Week of December 6, 1998
Peter Farrelly - Guitar, Bass, Lead Vocals
Martin Foye - Drums, Percussion
Stephen Houston - Keyboards, Oboe, Vocals
Vince McCusker - Guitar, Vocals
John Mason - Keyboards, Vibes, Vocals
Ian McDonald - Sax
Future Legends (Dawn DNLS 3053) 1973 (reissued on one CD (See For Miles C5HCD 646))
Prince Of Heavens Eyes (Dawn DNLH 2) 1974 (reissued on one CD (See For Miles C5HCD 646))
Seven Secrets (Dawn DNLS 3058) 1974 (reissued on one CD (See For Miles C5HCD 646))
Modern Masquerades (Dawn DNLS 3070) 1975 (reissued on one CD (See For Miles C5HCD 646))
It's All Up Now - Anthology 2CD, CMDDD 1019, Castle/Sanctuary, 2004
Prince Of Heaven/Jaunting Car (Dawn DNS 1087) 1974
McCusker put this techno-rock outfit together in Belfast in the early seventies although they later relocated to London. They were a popular band in the club/college circuit but never broke into the big league. Musically they were similar to Yes and Genesis, classically inclined progressive pop/rock.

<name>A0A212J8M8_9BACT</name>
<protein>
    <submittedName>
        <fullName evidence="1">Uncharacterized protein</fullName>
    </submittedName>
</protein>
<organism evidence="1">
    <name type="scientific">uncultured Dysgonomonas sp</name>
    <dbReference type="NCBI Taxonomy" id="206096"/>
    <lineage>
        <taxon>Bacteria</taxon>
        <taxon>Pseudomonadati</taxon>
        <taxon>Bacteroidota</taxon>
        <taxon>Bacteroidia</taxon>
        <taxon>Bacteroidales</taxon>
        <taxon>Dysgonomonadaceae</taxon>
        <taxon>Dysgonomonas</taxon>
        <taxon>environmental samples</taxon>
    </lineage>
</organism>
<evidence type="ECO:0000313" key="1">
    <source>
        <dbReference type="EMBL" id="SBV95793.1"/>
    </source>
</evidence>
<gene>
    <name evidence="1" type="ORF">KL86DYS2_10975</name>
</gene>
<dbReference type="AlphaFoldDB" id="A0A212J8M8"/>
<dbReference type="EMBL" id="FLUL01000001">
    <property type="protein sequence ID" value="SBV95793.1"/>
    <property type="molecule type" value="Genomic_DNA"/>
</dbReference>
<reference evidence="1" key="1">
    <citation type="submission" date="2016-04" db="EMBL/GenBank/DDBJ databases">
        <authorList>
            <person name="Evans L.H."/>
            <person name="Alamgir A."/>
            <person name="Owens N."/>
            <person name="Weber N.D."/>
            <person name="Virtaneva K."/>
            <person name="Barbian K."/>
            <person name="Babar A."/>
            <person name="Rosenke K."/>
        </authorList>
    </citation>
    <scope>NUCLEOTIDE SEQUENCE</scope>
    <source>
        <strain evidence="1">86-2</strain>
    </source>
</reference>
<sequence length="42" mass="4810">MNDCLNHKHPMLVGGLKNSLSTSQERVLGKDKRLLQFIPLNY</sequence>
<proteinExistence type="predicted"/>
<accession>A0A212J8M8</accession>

All titles on their first album were composed by McCusker and arranged by McCusker and Houston. It was produced by Denis Taylor. Farrelly was responsible for the beautiful cover painting. All the tracks on the album are good examples of classically-tinged progressive rock, with good string arrangements and often melodramatic keyboards.
Farrelly did the cover artwork for their "Seven Secrets" album too. This was similar in style, although some tracks had a hint of medieval-influenced instrumentation such as the opener, "Faced With Shekinah", which was penned by Houston. There are more fine McCusker songs, too, notably "White Eyes". "Elizabeth" is a predominantly instrumental number with some beautiful piano pieces, penned by Houston, though the final track, "The Seventh Secret" was a throwaway number. Houston left after this album with John Mason coming in as a replacement.
Produced by Ian McDonald, "Modern Masquerades" is a little less classically-influenced than their earlier efforts. McCusker's "Masquerading With Dawn" and "Mystery Might" are excellent tracks with some at times captivating instrumentation. John Mason contributed two tracks, too - the sad "Gormenghast" and the finale, "Sheba's Song".
Taken from The Tapestry of Delights - The
Comprehensive Guide to British Music of the Beat, R&B, Psychedelic and
Progressive Eras 1963-1976, Vernon Joynson
ISBN 1 899855 04 1
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